= 101100

Example 2; convert 100110 from one’s magnitude representation:

11001 into decimal

(11001)2

= 1· 20 + 0· 21 + 0· 22 + 1· 23 + 1· 24

= 1 + 8 + 16 = 25

= -25

Two’s Complement: positive numbers are represented using ordinary binary equivalent while negative numbers are represented by the two’s complement of the normal binary representation of the magnitude. The two’s complement of a binary number equals one’s complement +1. The most significant bit position is also used to represent sign one’s complement. Two’s complement of binary number N defined as (rn-1)-N+1. r is the based and n is the number of digits. Two’s complement number is formed by changing 1’s into 0’s and 0’s into 1’s then adding 1.

Example 1; convert -19 to two’s complement representation with 6 bits:

19/2 = 9 R 1 thus, least significant bit is 1 9/2 = 4 R 1 thus, next bit is 1

4/2 = 2 R 0 thus, next bit is 0

2/2 = 1 R 0 thus, next bit is 0

1/2 = 0 R 1 thus, next bit is 1

since we are at 0 all remaining bits are 0 and -19 is a negative number, so we invert all bits and add 1

= 101101

Example 2; convert 100110 from two’s magnitude representation:

11001 + 1 = 11010 into decimal (11010)2

= 0· 20 + 1· 21 + 0· 22 + 1· 23 + 1· 24

= 2 + 8 + 16 = 26

= -26

Excess: in many situations we need to move a signed number from one location to another with larger number of bits. This has to be done while keeping both magnitude and sign correct.

Example 1; convert -19 to excess representation with 6 bits, excess 25 - 1 = 31:

= -19 + 31 = 12

12/2 = 6 R 0 thus, least significant bit is 0

6/2 = 3 R 0 thus, next bit is 0

3/2 = 1 R 1 thus, next bit is 1

1/2 = 0 R 1 thus, next bit is 1

since we are at 0 all remaining bits are 0

= 001100

Example 2; convert 100110 from excess magnitude representation, with excess 31:

100110 into decimal (100110)2

= 0· 20 + 1· 21 + 1· 22 + 0· 23 + 0· 24 + 1· 25

= 2 + 4 + 32 = 38

= 38 - 31

= 7

Floating-point representation, IEEE 754 standard using 32 bits (single precision)

Institute of Electrical & Electronic Engineers:

x = (-1)s· m· 2e

with sign s ∈ {0, 1}

significand m ∈ Q and 1 ≤ m < 2

exponent e ∈ Z

Significand m represented in standard binary encoding

Do not store leading 1 in m (called implicit 1)

Exponent e in excess representation with k = 2le−1 − 1

Artificially restrict exponent further (by 1 ‘on each side’)

emin = −k + 1 = − (????2le−1 −1) + 1

emax = 2le − 1 − k − 1 = 2le−1 −1 (to make room for encoding ‘special’ numbers, i. e. we reserve use of the all zeros and all ones patterns).

Floating-point representation represents real numbers in scientific notation. Scientific notation represents numbers as a base number and an exponent. For example, in decimal, 123.456 could be represented as 1.23456 × 102. In binary, the number 1100.111 might be represented as 1.10111 × 23. Here, the value part i.e. 1.10111 is referred to as “mantissa” and the power part, i.e. 3 is called “exponent”. 2 here is referred as base of the exponent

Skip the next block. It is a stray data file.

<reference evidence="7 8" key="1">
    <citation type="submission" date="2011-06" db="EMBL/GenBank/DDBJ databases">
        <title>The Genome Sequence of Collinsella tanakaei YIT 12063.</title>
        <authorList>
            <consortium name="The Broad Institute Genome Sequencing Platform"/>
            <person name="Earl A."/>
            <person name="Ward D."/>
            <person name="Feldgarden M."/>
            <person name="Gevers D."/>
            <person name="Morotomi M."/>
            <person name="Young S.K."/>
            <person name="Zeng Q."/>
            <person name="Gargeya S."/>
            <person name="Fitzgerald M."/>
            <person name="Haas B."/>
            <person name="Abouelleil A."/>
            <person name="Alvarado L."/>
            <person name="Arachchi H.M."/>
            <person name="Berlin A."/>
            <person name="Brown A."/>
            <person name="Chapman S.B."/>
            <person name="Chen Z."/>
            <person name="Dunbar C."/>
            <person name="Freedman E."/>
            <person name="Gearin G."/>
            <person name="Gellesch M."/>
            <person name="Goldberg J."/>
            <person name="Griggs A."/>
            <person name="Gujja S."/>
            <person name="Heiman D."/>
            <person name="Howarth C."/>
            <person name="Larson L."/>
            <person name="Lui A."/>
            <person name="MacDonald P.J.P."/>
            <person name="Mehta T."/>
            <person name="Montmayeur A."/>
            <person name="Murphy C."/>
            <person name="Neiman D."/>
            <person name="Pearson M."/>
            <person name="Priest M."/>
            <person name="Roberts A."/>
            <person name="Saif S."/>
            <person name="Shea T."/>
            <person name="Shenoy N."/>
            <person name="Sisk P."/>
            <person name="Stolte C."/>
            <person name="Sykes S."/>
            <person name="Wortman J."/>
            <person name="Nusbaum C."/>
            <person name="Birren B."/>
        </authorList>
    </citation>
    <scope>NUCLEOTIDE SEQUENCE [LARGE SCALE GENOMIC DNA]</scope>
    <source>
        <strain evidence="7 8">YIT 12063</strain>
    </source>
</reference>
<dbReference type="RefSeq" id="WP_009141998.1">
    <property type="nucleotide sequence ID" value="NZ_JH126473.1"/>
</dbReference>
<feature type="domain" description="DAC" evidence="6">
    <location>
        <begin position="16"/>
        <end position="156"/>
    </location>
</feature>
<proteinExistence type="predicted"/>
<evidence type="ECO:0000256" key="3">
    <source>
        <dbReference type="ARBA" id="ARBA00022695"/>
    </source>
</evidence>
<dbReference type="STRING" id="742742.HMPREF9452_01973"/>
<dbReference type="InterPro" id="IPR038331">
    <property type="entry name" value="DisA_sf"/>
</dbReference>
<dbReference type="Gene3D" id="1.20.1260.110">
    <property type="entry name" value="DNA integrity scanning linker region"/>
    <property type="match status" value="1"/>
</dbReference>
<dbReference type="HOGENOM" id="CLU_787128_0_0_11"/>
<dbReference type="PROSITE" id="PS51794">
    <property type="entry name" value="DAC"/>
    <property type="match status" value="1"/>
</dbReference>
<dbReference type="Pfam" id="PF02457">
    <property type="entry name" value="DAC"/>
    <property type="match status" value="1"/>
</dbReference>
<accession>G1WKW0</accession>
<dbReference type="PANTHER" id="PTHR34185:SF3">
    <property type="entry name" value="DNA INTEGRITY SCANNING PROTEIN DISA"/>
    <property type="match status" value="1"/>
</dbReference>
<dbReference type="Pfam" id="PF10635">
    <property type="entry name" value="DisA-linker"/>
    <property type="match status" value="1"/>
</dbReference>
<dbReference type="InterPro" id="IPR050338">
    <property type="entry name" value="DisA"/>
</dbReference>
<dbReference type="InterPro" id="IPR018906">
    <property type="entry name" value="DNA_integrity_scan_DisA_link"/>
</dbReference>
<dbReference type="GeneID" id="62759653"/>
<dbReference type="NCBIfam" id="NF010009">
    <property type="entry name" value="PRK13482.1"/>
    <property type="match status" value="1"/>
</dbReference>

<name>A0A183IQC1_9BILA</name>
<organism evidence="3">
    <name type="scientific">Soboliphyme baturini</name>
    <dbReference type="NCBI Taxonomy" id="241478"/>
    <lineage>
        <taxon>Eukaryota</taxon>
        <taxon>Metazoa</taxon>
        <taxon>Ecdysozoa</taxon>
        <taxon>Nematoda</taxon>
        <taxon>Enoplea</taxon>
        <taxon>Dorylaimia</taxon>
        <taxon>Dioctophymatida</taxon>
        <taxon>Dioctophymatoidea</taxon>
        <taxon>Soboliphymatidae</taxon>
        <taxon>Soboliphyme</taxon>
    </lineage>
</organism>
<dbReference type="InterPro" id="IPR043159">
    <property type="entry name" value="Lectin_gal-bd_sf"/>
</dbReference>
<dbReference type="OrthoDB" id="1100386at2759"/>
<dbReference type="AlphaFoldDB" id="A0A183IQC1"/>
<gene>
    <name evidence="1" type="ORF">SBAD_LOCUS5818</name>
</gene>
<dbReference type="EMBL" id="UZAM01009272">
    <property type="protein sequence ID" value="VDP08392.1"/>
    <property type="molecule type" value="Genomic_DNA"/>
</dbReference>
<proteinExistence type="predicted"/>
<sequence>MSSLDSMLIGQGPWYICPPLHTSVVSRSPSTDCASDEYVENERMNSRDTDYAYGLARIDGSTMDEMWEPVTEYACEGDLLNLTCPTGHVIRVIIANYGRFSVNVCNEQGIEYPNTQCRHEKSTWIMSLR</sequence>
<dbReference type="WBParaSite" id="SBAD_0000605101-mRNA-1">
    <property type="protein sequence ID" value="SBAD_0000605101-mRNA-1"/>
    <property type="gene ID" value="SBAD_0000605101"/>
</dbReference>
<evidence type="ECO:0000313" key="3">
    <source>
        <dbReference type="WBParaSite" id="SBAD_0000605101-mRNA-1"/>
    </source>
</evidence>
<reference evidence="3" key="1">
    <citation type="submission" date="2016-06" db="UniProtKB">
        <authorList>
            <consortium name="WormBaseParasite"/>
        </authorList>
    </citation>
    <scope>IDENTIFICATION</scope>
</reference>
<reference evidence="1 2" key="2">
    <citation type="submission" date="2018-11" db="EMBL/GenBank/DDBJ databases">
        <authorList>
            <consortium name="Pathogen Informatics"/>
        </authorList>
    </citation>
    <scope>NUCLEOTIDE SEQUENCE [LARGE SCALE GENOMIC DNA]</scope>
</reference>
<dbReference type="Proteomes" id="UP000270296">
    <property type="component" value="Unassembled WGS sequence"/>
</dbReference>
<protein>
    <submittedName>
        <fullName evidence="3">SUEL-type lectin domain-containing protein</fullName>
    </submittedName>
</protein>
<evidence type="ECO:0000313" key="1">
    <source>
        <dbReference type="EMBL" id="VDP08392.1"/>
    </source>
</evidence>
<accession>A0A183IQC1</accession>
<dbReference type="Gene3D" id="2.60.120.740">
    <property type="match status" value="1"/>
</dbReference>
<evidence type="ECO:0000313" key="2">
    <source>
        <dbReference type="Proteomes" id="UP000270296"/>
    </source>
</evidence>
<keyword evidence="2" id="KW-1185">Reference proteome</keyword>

Below you can find the “special numbers” involved

emax +1 is the all ones pattern

emin −1 is the all zeros pattern

IEEE 754 example:

l = 32, ls = 1, le = 8, lm = 23

k = 27 −1 = 127, emin = −k + 1 = −126,

emax =28 − k − 2 = 127

We want to encode 0.0546875

Positive, thus sign is 0.

Binary representation 0.0546875

= 1/32 + 1/64 + 1/128 = 2−5 + 2−6 + 2−7 =???? (20 + 2−1 + 2−2????)· 2−5

Exponent −5 excess representation –> represent −5 + k = 122

122 = (0111 1010)2

significand 1.11, implicit 1 not represented, thus 110 0000 0000…

= 0 0111 1010 110 0000 0000 0000 0000 0000

Sign

Exponent

## Significand Rounding Errors

Problem of rounding errors when using a floating-point representation like the IEEE 754 standard

Units in the Last Place (ULPS), Relative error and machine epsilon are terms that describe the magnitude of rounding error. A floating point approximation to a real constant or to a computed result may error by as much as half unit in the last place. Yet another measure of the rounding error uses the relative error, which is the difference between the exact number and its approximation divided by the exact number. The error that correlates to half ULPS is tied up by 1/2 2-p <= 1/2 ULPS <= 2-p The upper bound EPS = 2-p, the machine epsilon, is commonly used in discussions of rounding errors because it expresses the smallest floating point number that you can add to 1.0 with a result that does not round to 1.0.

Machine precision, ǫM , is defined as the distance between 1.0 and the next larger floating-point number, that is, ǫM = β1−t. Floating point numbers are used to approximate a real number x. A way of measuring the error in an approximation is related to the relative error. Again, if the nearest rounding is applied, then the relative error

|x − fl(x)|/|fl(x)| ≤ 1/2β−t+1βe / |fl(x)| ≤ β−t+11/2

Defined as the unit of roundoff denoted by u. When β = 2, u = 2-t .To illustrate the difference between units in the last place and u, we consider the real number 31/64. When β = 2 and t = 4, it is approximated by 1.000 × 2−1. The relative error is bounded above by 2−4 = u, while the absolute error is 2−6 = 1/4 units in the last place, instead of 1/2 units in the last place, of 1.000 × 2−1. The reason for wobbling by a factor of β is that when 31/64 = 1.1111×2−2 is rounded to 1.000×2−1, the exponent is increased by one.

In most cases we are only concerned about the magnitude of rounding error. And then the unit and u can be used interchangeably. If the error in a floating-point number is n units in the last place or nu, then the number of contaminated digits is log βn. Also, since eM = 2u, the machine precision eM can also be used in place of u or units in the last place.